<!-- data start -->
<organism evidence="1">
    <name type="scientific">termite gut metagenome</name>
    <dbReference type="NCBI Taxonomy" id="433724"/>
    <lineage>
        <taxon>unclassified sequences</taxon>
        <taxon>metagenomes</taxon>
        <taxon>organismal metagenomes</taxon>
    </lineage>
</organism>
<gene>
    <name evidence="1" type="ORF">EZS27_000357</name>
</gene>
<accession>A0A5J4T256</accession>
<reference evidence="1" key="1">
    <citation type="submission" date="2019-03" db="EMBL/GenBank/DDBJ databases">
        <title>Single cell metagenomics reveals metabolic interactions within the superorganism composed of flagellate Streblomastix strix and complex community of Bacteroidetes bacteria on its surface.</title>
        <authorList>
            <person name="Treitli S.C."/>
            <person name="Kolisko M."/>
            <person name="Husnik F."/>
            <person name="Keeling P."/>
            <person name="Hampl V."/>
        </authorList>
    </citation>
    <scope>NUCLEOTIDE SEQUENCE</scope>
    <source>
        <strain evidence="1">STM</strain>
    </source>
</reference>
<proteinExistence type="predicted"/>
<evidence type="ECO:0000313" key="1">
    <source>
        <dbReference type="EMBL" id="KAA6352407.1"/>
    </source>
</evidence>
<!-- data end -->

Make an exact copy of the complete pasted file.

<organism evidence="1">
    <name type="scientific">termite gut metagenome</name>
    <dbReference type="NCBI Taxonomy" id="433724"/>
    <lineage>
        <taxon>unclassified sequences</taxon>
        <taxon>metagenomes</taxon>
        <taxon>organismal metagenomes</taxon>
    </lineage>
</organism>
<gene>
    <name evidence="1" type="ORF">EZS27_000357</name>
</gene>
<accession>A0A5J4T256</accession>
<reference evidence="1" key="1">
    <citation type="submission" date="2019-03" db="EMBL/GenBank/DDBJ databases">
        <title>Single cell metagenomics reveals metabolic interactions within the superorganism composed of flagellate Streblomastix strix and complex community of Bacteroidetes bacteria on its surface.</title>
        <authorList>
            <person name="Treitli S.C."/>
            <person name="Kolisko M."/>
            <person name="Husnik F."/>
            <person name="Keeling P."/>
            <person name="Hampl V."/>
        </authorList>
    </citation>
    <scope>NUCLEOTIDE SEQUENCE</scope>
    <source>
        <strain evidence="1">STM</strain>
    </source>
</reference>
<proteinExistence type="predicted"/>
<evidence type="ECO:0000313" key="1">
    <source>
        <dbReference type="EMBL" id="KAA6352407.1"/>
    </source>
</evidence>